It took Awiti-Alcaraz just 11 seconds to fly under Akdeniz and throw a waza-ari on the board from a beautifully timed kata-guruma. Akdeniz had to chase hard and learned to anticipate the entry immediately, not falling for it again, despite the Mexican’s best efforts. However, Prisca is not glued to a single technique and caught the momentum or the Turk’s own attack to change direction and throw for a second score with a yoko-otoshi. Awiti-Alcaraz is getting better and better and today’s performance shows her growing confidence.Lucy Renshall (GBR) is back after her injury. With a gold medal at the Grand Prix in Zagreb she made her mark in her category U63kg. In the final against Korean Kim Ji-Su the extreme right stance of Renshall and the extreme left stance of Kim defined the hunt for the sleeve and the shape of the contest.Of the three, it was only Renshall who made it to the semi-final and in fact she was also the only one of the top 4 seeds to do so. The bottom half of the draw was dominated by two unseeded judoka, Jisu Kim (KOR) and Minel Akdeniz (TUR). The number two seed, Haecker of Australia, was defeated by the former.After the final Lucy Renshall said, “I don’t think I’d ever actually quit in a fight, there’s a job to be done. It hurts and there’s some blood to manage as my nose was hit pretty hard but to be honest it would have hurt more if I’d have given up and lost.Clearly out of sorts and uncomfortable, the world number one returned to the mat determined to continue, face bandaged and in a new judogi. Another two minutes passed, furious attacks from both but neither connecting well enough to really threaten, the Brit leading in transition but still unable to score. Another short stop for an adjustment of strapping and they were under way again and this time with Lucy Renshall looking back to her composed self. Her pace was up while the Korean was losing impetus, her attacks being less and less well connected. The penalties became even, two apiece.In the middle of the day, the world number one remained the favourite, with just a semi-final against Piovesana to hurdle for a place in the final. It was won on penalties, but it was won, sending the Austrian to the final block, not the final though.In the repechage two of our initial subjects had to meet; Awiti-Alcaraz and home athlete Oberan battling for an opportunity to contest a bronze medal bout. It was the Mexican who won, dampening the crowd, despite their appreciation for the beautifully placed tomoe-nage that threw their girl on to her back and out of the competition. Awiti-Alcaraz would face the Turk for a medal, while Piovesana would have to pass Ivanescu for her place on the podium.Seven minutes into golden score, Renshall getting closer in both ne-waza and tachi-waza, the Korean fell apart. A third shido came and the world number one showed clearly why she has held her ranking for so long. Under the pressure of her position from the beginning of the day and under pressure from an injury in the final, she, with the support of the IJF Medical Commission and clearance to continue, put in the effort of a champion and was rewarded with gold.The second bronze medal contest was just as punchy, strong attacks from both from the very beginning. With a minute and a half gone it was Piovesana who made the biggest move up to that point, propelling Ivanescu to the mat with a huge ura-nage. The Romanian landed on her elbows and so also took a shido. Not long after that the Austrian strung together some neat ne-waza tactics and found an osae-komi with an inverted sankaku from which Ivanescu submitted. Originally it was scored ippon but the review process showed there was pressure on the neck to gain the submission rather than the shime-waza or the hold. The score was waved off and the fight continued. Piovesana managed to survive the onslaught, expertly managing the space and the timing of attacks to ensure her initial waza-ari would carry her to the podium, and it did.The Korean was certainly more active for the first half of the contest but Renshall remained unfazed, strong in transition, determined on the grip and using the experience she has gained as a 6-time grand slam champion, to hold her confidence and calmness. After a minute of golden score, the Brit was two shido to one down and needed to step up the pace. Still she kept her nerve and attacked with a powerful take back. The Korean avoided a scorable landing but there was a clash of heads producing a long stop for medical treatment for Renshall.Awiti-Alcaraz handled the early rounds comfortably to move into a quarter-final against friend and long time rival Piovesana (AUT), the judoka who beat her in the quarter-final in Doha; more pressure.I say to my coach that it was always better when I was lower ranked because I wasn’t watched so much and didn’t have the same pressure as now but I am grateful for my position and how far I have come. I’m working with the team psychologist and coaches and although I felt I was behind for some of the contest, the crowd gave me the push I needed, along with the work we have been doing at home. I knew the team and the children in the audience were with me.”The second semi-final was fought between Kim and Akdeniz with the Korean taking her chance to challenge the world number one under the lights and cameras of the final block.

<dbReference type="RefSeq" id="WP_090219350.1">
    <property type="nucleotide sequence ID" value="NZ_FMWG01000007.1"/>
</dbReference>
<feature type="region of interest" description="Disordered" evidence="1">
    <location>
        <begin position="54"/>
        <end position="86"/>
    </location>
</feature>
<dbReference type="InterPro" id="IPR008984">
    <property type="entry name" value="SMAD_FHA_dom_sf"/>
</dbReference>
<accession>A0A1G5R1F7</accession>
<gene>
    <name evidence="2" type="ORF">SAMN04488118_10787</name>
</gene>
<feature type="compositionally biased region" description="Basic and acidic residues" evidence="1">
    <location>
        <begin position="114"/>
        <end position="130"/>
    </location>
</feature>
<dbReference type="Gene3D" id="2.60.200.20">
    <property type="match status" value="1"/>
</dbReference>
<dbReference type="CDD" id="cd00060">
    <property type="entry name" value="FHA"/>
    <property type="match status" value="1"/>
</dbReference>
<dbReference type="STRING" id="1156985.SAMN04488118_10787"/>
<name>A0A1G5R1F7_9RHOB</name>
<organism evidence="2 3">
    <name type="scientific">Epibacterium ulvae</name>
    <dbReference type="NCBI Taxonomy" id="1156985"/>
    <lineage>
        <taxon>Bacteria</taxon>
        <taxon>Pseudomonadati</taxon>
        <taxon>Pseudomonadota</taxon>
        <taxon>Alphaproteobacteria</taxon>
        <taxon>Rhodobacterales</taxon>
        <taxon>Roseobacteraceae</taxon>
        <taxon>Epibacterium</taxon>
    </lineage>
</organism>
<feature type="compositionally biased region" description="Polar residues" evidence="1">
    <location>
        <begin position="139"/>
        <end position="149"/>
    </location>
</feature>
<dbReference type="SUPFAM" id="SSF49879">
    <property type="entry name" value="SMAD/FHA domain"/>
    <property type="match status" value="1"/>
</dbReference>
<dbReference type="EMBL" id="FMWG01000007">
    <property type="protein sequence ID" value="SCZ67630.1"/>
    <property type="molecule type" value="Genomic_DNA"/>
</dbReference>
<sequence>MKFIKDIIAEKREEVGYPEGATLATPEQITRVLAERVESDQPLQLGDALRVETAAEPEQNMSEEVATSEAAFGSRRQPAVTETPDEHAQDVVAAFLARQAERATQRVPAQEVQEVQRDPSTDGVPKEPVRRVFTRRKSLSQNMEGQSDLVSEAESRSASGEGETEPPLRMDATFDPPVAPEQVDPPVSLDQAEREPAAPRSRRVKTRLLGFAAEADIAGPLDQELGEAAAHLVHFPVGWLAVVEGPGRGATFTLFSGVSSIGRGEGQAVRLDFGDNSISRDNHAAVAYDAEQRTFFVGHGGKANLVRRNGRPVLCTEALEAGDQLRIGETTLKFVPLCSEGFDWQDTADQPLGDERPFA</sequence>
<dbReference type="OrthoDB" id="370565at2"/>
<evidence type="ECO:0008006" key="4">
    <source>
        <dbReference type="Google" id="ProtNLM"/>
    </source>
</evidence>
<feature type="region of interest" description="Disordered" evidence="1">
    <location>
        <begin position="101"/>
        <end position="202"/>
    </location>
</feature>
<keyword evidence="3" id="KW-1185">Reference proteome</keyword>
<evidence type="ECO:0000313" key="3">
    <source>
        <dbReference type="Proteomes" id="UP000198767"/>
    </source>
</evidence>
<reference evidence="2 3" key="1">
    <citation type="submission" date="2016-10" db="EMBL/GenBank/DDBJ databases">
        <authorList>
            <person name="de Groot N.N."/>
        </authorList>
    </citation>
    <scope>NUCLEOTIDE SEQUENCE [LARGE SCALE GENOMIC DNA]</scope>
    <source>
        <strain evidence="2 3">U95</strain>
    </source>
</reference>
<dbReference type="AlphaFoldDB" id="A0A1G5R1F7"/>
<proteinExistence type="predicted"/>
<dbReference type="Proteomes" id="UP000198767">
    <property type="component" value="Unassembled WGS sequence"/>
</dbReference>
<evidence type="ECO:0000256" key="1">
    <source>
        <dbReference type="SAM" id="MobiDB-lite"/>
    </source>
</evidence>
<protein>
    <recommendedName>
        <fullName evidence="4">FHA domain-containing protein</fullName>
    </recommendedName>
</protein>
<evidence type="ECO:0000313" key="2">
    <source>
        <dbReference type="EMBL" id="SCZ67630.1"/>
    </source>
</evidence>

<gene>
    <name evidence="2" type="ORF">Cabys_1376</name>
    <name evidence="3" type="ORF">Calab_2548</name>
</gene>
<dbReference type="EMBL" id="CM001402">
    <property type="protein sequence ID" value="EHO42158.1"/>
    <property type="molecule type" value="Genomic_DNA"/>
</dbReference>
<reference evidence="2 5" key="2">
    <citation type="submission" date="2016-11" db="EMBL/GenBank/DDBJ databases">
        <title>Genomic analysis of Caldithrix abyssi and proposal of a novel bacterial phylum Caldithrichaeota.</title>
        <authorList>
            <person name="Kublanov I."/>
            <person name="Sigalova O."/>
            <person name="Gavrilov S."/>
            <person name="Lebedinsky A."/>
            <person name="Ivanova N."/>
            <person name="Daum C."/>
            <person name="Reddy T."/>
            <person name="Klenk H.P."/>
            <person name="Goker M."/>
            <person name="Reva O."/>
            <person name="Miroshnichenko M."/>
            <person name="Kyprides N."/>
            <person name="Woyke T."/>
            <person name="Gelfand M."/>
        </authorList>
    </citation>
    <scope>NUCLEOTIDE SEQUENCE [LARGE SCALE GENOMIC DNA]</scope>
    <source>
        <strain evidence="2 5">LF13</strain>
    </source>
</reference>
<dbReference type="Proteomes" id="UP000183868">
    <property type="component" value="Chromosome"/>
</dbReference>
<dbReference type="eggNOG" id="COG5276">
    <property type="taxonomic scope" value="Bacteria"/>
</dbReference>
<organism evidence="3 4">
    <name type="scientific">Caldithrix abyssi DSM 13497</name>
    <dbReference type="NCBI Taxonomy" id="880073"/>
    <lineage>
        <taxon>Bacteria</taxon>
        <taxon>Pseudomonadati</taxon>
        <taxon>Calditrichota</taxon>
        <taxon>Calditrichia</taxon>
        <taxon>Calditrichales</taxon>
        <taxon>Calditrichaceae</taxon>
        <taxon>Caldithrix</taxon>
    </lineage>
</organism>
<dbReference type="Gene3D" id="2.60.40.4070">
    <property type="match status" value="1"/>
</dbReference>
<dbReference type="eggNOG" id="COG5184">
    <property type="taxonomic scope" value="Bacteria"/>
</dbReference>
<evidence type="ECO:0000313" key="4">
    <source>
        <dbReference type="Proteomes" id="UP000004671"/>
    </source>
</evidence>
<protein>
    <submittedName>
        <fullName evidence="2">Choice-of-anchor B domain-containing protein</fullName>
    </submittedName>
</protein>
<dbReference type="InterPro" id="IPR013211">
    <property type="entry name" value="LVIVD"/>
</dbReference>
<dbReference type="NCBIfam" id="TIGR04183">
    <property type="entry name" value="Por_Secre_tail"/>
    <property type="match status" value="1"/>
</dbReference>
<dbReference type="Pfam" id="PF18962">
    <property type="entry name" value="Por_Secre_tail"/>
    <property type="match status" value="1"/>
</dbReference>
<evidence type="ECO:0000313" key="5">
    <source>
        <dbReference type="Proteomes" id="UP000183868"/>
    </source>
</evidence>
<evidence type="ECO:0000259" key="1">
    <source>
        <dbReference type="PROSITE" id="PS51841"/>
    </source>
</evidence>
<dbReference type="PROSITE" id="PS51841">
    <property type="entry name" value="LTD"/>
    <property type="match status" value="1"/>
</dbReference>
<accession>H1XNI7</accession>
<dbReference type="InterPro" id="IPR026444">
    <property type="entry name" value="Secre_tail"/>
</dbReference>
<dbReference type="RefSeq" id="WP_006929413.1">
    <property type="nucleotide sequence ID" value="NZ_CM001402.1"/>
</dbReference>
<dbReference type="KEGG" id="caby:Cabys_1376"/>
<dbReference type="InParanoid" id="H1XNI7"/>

Lucy Renshall makes golden comeback in Zagreb